A guilty pleasure

A guilty pleasure

My “Spidey sense” is tingling! Almost half a century after the comic book superhero Spider-Man was conceived by the Jewish writer Stan Lee, a Jewish actor named Andrew Garfield will don the red-and-blue Spandex for the forthcoming cinematic reboot of the Spider-Man franchise.

Garfield’s being Jewish is no small matter in the Spider-Man universe. So say I, the self-proclaimed rabbi of all “Geek-dom.” For years, fans have wondered if Peter Parker/Spider-Man was crypto-Jewish, at the very least. Let us look at the evidence: Living with his Uncle Ben and Aunt May in Queens, N.Y.? Check. Middle name Benjamin? Check. A student at Columbia (30 percent Jewish)? Check.

Being motivated almost entirely by guilt? Double check.

In August 1962, Stan Lee was basking in the success of the Fantastic Four and the Hulk. He decided to create a new kind of superhero, an angst-ridden teenager who finds himself suddenly blessed – and cursed – with superpowers. He is drawn as a nebbish – a dark-haired, bespectacled, neurotic worrier.

When Parker is bitten by a radioactive spider while visiting a science museum, he acquires an array of superhuman, spider-like powers: speed, strength, and agility; a tingling “spider sense” that warns him of impending danger; the capacity to recover quickly from injuries and poisons; and the ability to scramble up walls and shoot (and swing from) super-strong webs. Originally nearsighted, the post-spider bite Parker has perfect vision.

Amazingly, Garfield seems to have been bitten by the guilt bug, noting in an interview, “I have a really big guilt complex in that if I’m not doing any kind of good, then there’s no real reason for being.”

From Spider-Man’s debut in “Amazing Fantasy #15,” readers learn about the intense guilt that Peter experiences as a result of his powers. At first, Spider-Man uses his powers for his own gain instead of stopping a common thug. Tragically, that thug ends up killing Peter’s beloved Uncle Ben, who had once taught his nephew, “With great power comes great responsibility.”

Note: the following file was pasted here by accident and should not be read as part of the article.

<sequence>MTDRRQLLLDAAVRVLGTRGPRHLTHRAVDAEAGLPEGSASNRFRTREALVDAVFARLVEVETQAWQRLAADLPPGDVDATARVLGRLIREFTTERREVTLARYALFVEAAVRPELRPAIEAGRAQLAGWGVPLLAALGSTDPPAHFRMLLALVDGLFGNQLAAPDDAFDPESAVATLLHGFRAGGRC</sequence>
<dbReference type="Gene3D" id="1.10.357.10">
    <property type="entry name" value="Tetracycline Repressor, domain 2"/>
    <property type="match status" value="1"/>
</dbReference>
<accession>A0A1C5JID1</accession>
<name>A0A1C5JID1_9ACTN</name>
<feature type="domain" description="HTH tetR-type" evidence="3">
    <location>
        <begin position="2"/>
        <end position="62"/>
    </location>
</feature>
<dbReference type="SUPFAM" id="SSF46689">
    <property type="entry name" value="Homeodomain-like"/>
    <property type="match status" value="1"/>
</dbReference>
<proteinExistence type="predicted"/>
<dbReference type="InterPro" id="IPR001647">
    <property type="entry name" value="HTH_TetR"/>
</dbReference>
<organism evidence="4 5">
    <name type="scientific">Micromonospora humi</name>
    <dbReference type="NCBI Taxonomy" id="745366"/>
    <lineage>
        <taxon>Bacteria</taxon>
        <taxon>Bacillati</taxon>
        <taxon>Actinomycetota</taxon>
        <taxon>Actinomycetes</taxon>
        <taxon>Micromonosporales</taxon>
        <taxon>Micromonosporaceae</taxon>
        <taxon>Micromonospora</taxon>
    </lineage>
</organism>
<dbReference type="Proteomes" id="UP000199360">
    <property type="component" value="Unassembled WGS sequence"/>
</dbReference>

Sam Raimi, the director of the previous (and hugely successful) Spider-Man movies, understands that this quirk in Parker’s character is the key to the saga’s power:

“Spider-Man is a character that spends his life trying to pay down his guilt. The only difference is that it’s caused by his uncle, not his mother,” Raimi said. “That’s a real classically Jewish quality – to be very aware of your sins in this life and try and make amends for them in this life.”

Spider-Man, unlike other superheroes, is more of a Woody Allen nebbish than an all-powerful strongman, and he suffers from stereotypical Jewish neuroses. In his Clark Kent guise, Superman only pretends to be a nerd. Peter Parker really is one. If early sneak peeks at the new movie, which opens nationwide on July 3, are any indication, it looks like Garfield has tapped into his inner nebbish with gusto.

Perhaps the enduring quality of Spider-Man is that we are all in some way like him, continuously “guilting” ourselves because we suspect that we are squandering the gifts we have been given.

Personally, I always am drawn to this challenge. When I was growing up in the north of England, my Hebrew school rabbi admonished me to be “a light unto the nations,” then on the way home from the synagogue I would get a “wedgie” from someone from St. Monica’s high school. Often, I would quietly invoke the words of Tevye the milkman: “Once in a while, can’t you choose someone else?”

You know what they say, however: “With great power comes great responsibility.” It may be kitschy and corny, but nearly 50 years later, it is still relevant, too.

JTA Wire Service